How often does one come across an actual ancient Greek phrase that is in common use by every-day Americans? If that phrase is μολὼν λαβέ, the answer is “quite often.”
Try this as an experiment: Google the phrase “molon labe.” You will find that this phrase makes its appearance in fancy web clipart, tattoos, inscriptions on the lower receivers of AR-15s, and even in Youtube videos. It does not take long to realize the connections between this phrase and what is commonly termed “gun culture“: the phrase was long ago translated into English as “come and take it,” which itself has enjoyed wide popularity in this (and other) contexts.
Yes, the phrase is usually mispronounced as “moe-lonn lay-b” (arguments concerning its pronunciation are sufficiently numerous to constitute a recognized sub-genre on certain online discussion boards); nevertheless, I believe we must treat the “molon labe” phenomenon as worthy of our notice as classicists. My are reasons are:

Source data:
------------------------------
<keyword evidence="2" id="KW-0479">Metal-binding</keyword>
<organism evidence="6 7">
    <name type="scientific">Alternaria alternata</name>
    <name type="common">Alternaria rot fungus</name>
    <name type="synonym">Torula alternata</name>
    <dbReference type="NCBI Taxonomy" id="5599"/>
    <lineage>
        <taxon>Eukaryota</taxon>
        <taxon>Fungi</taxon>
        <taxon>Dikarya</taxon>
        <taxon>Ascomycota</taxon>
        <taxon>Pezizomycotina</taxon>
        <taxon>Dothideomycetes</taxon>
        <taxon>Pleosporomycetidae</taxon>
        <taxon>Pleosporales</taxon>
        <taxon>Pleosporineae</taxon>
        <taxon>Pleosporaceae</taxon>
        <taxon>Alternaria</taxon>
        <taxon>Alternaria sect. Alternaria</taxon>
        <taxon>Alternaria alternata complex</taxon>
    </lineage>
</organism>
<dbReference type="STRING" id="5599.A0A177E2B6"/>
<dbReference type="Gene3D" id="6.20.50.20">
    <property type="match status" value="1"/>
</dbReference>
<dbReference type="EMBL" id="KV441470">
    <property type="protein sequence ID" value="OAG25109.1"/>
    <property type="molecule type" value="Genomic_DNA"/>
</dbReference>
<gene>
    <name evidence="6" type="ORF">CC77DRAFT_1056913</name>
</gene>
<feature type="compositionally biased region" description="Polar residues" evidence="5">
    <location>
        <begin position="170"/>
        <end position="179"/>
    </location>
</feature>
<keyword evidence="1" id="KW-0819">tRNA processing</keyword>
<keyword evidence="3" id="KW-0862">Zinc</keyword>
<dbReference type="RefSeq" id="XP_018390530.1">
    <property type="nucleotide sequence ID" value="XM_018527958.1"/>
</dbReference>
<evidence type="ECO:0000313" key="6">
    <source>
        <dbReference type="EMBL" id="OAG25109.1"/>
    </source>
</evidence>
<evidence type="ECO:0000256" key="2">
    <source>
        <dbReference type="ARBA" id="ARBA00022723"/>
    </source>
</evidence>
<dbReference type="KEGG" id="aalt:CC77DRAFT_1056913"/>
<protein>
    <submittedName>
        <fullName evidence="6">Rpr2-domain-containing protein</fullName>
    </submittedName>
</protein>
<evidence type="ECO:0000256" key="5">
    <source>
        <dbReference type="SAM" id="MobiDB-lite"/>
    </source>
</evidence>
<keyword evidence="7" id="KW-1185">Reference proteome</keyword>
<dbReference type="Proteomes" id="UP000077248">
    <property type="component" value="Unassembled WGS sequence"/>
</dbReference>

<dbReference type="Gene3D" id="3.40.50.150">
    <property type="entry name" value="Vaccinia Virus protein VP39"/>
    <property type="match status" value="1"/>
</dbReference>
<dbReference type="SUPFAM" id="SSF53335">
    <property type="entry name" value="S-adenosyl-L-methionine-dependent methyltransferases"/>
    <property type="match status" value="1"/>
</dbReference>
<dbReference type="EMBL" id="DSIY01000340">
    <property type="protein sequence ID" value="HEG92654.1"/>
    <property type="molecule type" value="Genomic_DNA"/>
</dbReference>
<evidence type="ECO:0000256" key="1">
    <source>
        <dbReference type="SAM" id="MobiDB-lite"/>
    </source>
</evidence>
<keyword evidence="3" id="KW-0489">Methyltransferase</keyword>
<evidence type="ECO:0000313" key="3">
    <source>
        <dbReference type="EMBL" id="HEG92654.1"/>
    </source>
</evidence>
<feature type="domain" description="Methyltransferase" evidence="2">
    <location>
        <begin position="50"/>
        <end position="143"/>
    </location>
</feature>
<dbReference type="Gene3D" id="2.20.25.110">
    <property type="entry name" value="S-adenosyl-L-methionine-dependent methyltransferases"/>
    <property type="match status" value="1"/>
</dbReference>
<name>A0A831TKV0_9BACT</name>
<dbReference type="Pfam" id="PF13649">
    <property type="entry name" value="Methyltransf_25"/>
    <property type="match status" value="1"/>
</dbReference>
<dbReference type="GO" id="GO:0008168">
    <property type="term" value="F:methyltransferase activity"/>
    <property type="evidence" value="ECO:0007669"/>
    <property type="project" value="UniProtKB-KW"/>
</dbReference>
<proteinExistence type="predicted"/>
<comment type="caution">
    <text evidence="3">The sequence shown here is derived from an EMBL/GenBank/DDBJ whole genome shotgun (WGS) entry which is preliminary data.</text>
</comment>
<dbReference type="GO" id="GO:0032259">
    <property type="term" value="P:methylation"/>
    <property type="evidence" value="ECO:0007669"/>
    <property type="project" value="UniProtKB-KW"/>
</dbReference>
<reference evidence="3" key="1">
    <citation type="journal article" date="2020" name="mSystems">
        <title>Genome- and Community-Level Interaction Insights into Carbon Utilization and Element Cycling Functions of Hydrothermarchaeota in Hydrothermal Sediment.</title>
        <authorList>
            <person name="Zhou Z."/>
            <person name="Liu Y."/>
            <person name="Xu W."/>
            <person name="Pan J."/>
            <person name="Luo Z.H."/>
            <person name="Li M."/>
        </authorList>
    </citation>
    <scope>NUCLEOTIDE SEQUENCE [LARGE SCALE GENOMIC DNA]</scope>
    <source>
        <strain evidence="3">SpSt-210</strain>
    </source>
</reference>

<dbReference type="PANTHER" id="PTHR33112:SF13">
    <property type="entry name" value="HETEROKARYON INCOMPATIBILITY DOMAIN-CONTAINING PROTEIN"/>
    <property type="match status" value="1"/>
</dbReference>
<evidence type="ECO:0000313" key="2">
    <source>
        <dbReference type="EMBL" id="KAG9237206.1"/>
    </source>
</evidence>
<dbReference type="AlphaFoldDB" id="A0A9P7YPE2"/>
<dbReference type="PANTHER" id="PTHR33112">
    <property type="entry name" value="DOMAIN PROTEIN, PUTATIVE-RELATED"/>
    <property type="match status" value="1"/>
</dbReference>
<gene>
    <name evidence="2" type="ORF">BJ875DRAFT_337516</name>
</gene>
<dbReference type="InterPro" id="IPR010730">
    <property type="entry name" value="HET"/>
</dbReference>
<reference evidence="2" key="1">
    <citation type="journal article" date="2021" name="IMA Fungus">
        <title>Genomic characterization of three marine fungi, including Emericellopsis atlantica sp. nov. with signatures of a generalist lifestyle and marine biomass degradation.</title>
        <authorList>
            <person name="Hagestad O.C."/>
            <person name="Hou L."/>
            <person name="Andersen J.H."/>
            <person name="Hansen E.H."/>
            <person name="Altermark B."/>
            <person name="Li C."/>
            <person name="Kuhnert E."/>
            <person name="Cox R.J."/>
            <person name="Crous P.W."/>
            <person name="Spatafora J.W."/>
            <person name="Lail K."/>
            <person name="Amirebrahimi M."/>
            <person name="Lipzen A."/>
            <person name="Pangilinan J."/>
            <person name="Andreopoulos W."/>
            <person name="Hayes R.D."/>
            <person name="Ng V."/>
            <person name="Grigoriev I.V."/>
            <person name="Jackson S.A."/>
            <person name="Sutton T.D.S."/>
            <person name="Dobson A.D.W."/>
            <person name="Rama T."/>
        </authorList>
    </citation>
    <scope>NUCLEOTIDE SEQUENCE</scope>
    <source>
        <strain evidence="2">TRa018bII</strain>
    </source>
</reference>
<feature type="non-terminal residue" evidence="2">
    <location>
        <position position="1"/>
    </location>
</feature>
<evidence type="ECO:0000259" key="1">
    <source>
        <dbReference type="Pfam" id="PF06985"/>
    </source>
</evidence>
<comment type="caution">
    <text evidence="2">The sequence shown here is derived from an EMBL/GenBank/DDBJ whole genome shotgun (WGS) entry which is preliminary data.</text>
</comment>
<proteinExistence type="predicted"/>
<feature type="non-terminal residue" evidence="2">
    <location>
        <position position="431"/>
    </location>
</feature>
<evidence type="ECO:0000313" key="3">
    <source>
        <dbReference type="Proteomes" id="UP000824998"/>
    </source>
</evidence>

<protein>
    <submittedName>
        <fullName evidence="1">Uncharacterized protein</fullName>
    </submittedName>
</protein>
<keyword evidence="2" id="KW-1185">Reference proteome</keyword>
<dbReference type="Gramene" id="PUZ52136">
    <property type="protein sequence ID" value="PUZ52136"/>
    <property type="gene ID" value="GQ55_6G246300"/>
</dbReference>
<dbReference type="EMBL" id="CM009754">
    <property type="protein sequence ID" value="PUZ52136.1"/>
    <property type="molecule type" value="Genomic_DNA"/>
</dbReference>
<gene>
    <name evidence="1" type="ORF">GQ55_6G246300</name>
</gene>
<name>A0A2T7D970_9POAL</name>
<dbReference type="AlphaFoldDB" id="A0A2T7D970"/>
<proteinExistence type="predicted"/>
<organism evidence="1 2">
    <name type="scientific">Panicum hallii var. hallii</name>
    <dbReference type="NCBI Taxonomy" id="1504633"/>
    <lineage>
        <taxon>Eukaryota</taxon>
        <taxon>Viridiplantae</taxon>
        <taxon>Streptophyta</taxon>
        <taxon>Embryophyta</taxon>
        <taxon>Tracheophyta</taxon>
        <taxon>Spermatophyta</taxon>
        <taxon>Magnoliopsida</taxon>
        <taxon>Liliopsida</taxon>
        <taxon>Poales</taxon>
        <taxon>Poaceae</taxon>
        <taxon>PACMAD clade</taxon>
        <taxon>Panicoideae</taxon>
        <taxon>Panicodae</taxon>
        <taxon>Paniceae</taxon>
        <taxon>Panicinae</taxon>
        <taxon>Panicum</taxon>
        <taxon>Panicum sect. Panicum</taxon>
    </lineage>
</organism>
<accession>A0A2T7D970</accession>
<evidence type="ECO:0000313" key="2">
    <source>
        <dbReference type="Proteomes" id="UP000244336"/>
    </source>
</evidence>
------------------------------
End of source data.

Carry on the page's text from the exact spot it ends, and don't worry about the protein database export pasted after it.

(1) Comprehension of the Greek phrase in question depends upon at least a passing knowledge of ancient Greek history. Yes, the users’ source for that history is Zack Snyder’s (partially animated, wholly silly) movie 300; nevertheless, I am willing to bet that most fans of the phrase know its attribution to Leonidas of Sparta.
(2) Habitual users of the phrase have, it would seem, created a conscious link between their own experience and that of the ancient Greeks.
(3) The context in which the habitual users have made this link happens to be an area of contemporary American culture that is currently under fierce debate.
In conclusion: with this phrase, a large chunk of America has demonstrated an interest in–perhaps even an aspiration to–the intellectual heritage of Greco-Roman antiquity. We classicists like to think of ourselves as the keepers of that heritage. It would appear that we have much to say to each other.